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In looking at many of the answers to ESL learner's questions about countable and uncountable nouns it seems that answers usually take the form "Uncountables can be become countables. There's no rule so you just have to memorize it. It's English, you know, deal with it." (said with an exasperated sigh.)

I think there is a rule. How else would we be able to generate sentences in situations that haven't been memorized?

My question is this: "Is it possible the rules are: 1)'When we omit the counter based on context, a normally uncountable noun will become countable by adding s or using countable grammar forms. and 2) A word can become uncountable if it also has an uncountable definition." (Rule two seems obvious however someone asked about "organic matter" or "organic matters" being tested at the lab.)

For example:

Rule 1:

1) "I'll have two (glasses of) waters." (said in a restaurant.) 2) We sell many (loaves of / types of / kinds of) breads." (said at the bakery.) 3) "Do you want three (packets of) sugars?" (Said at Starbucks.) 4) "How many (sheets of) papers are stuck in the copier?" (Said in my office last week.) 5) "How many (pieces of) hairs were stuck on the camera sensor?" (said at B&H Photo.)

Rule 2:

1) "We need three (instances of) approvals from the committee before construction can begin." or "My mother didn't give her approval to our lifestyle." 2) "I like having (many kinds of) choices at the grocery store." "Choice is what made America great."

On the the other hand, I can think of three instances where the rule breaks down: "Music," "Lint" "Equipment":

"I listened to 3 (types of) musics this morning." "Ask the butler to remove the (pieces of) lints from the sweater." "How many (kinds of) equipments does a SEAL need for a mission?"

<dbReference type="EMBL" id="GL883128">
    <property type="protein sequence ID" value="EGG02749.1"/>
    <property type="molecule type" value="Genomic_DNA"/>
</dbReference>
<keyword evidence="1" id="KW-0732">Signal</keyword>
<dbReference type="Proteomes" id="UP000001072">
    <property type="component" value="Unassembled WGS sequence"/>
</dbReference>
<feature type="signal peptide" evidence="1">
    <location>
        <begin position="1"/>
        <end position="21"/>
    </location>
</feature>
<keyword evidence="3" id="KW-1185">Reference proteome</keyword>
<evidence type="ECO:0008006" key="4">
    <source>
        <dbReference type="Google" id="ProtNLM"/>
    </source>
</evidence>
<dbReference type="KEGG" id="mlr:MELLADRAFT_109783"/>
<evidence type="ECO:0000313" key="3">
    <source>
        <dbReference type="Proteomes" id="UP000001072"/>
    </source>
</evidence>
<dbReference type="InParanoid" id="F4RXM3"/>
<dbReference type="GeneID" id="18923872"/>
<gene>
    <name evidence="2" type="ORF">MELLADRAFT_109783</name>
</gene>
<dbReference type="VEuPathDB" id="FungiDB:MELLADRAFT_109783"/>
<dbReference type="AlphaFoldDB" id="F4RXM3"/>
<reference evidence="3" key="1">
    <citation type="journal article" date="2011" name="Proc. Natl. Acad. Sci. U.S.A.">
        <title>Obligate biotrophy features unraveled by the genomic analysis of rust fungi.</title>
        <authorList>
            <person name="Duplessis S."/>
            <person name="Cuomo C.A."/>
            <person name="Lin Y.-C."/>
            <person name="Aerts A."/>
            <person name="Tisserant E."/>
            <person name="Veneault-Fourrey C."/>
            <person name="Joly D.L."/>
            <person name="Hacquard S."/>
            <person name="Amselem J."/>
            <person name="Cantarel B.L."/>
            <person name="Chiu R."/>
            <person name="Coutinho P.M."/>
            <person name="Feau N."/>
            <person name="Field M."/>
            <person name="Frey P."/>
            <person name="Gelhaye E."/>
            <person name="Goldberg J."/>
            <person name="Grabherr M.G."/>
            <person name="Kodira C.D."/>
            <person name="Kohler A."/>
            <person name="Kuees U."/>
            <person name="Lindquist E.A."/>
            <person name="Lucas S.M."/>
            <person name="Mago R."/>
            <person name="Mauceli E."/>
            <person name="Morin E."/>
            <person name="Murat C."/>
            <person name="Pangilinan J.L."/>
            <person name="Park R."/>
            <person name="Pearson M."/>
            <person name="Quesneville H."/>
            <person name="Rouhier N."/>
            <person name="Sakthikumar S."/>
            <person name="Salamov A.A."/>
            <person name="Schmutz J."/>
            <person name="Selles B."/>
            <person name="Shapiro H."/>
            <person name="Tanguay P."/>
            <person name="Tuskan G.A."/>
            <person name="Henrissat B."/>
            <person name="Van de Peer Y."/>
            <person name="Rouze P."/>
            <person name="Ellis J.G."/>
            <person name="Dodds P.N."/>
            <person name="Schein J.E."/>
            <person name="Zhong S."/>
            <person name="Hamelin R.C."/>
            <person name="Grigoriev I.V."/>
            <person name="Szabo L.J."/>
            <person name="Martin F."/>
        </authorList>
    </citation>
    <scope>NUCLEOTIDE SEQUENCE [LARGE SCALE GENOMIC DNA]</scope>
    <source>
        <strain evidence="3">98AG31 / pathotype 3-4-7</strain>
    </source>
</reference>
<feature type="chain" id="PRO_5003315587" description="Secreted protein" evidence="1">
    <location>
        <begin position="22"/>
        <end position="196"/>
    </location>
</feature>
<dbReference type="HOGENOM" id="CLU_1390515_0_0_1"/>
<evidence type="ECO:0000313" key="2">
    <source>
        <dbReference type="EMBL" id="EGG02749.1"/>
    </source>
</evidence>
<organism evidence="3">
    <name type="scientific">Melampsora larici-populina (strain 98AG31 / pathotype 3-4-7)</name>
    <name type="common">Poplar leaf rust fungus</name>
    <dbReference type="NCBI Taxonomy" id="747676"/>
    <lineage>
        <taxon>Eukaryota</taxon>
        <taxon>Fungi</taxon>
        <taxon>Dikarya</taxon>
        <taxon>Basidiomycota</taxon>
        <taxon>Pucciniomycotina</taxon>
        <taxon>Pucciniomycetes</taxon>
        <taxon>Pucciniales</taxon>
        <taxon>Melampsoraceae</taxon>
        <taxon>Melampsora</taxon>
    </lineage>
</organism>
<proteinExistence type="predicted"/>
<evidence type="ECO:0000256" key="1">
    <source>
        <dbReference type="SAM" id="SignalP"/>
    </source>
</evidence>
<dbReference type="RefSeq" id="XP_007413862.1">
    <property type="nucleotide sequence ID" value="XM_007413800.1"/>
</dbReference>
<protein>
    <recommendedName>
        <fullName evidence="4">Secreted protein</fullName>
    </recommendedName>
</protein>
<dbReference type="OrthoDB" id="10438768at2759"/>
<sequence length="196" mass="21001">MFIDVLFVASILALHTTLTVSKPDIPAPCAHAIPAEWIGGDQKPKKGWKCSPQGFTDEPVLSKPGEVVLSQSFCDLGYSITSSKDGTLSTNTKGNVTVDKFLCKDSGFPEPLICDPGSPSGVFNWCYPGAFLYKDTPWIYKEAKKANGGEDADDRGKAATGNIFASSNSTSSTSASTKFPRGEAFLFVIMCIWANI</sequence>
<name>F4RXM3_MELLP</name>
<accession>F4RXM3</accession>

Some omissions are just strange; "I gave the baby a teaspoon of apple." I think it should be "I gave the baby a teaspoon of apple sauce." because teaspoons hold liquids and powders not solid objects like (pieces of) apple.

There must be some sort of rule about what is acceptable communication when it comes to countable and uncountable nouns.

  • In all of your "rule 1" examples, you used mass nouns that can be divided into discrete portions. In your "rule 2" examples you used _abstract nouns which can have singular instances Neither of these is a "rule". As you noted with the apple and the music, some nouns, whether concrete or abstract, are not used for either the divided or instance sense. apple, however, is not a mass noun, so one speaks of a piece of apple. Also a piece of music. Or pie. Or cake. Or a million other nouns. But you could give a baby "some" apple, or "some applesauce" on a teaspoon. – Brian Hitchcock Sep 1 '15 at 9:19
  • The 'rules' are rules of thumb; English is often idiosyncratic. 'I'll have two beers' is colloquial but widely accepted; 'I'll have two waters' sounds unnatural to myself and others on other websites (and is ambiguous); 'I'll have two mixeds' is outlandish. Have a look at other threads here; there seem to be intermediate usages ('A paralyzing horror overwhelmed him.' / *'Two paralyzing horrors overwhelmed them.'); 'Blue-green algae is/are present in the lake.' And why is fruit (mass) given singular agreement, but vegetables (mass) not? – Edwin Ashworth Sep 1 '15 at 11:36
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    Virtually any noun can become countable in the right context. – Hot Licks Sep 1 '15 at 12:23
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I think the rule (or one of the rules) you're looking for here is that some countable nouns in foreign languages are uncountable in English. This is apparent in nouns such as music. However, as far as I know, there is really no solid way to figure out which words these are — you just have to memorize them.

Additionally, another rule that pertains to switching between countable and uncountable nouns is one of plurality: In English, several words are uncountable when plural but countable when singular (e.g. hair).

  • Did you mean to say that some countable nouns in a foreign lamguage are uncountable in English? – Brian Hitchcock Sep 1 '15 at 9:21
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I agree with E. Ashworth. "I'll have two waters," sounds like asking for two types of water, although, in context, it could means servings or containers of water.

  • "I see you got your hair cut." Reply: "More than one!" – Hot Licks Oct 31 '15 at 20:13

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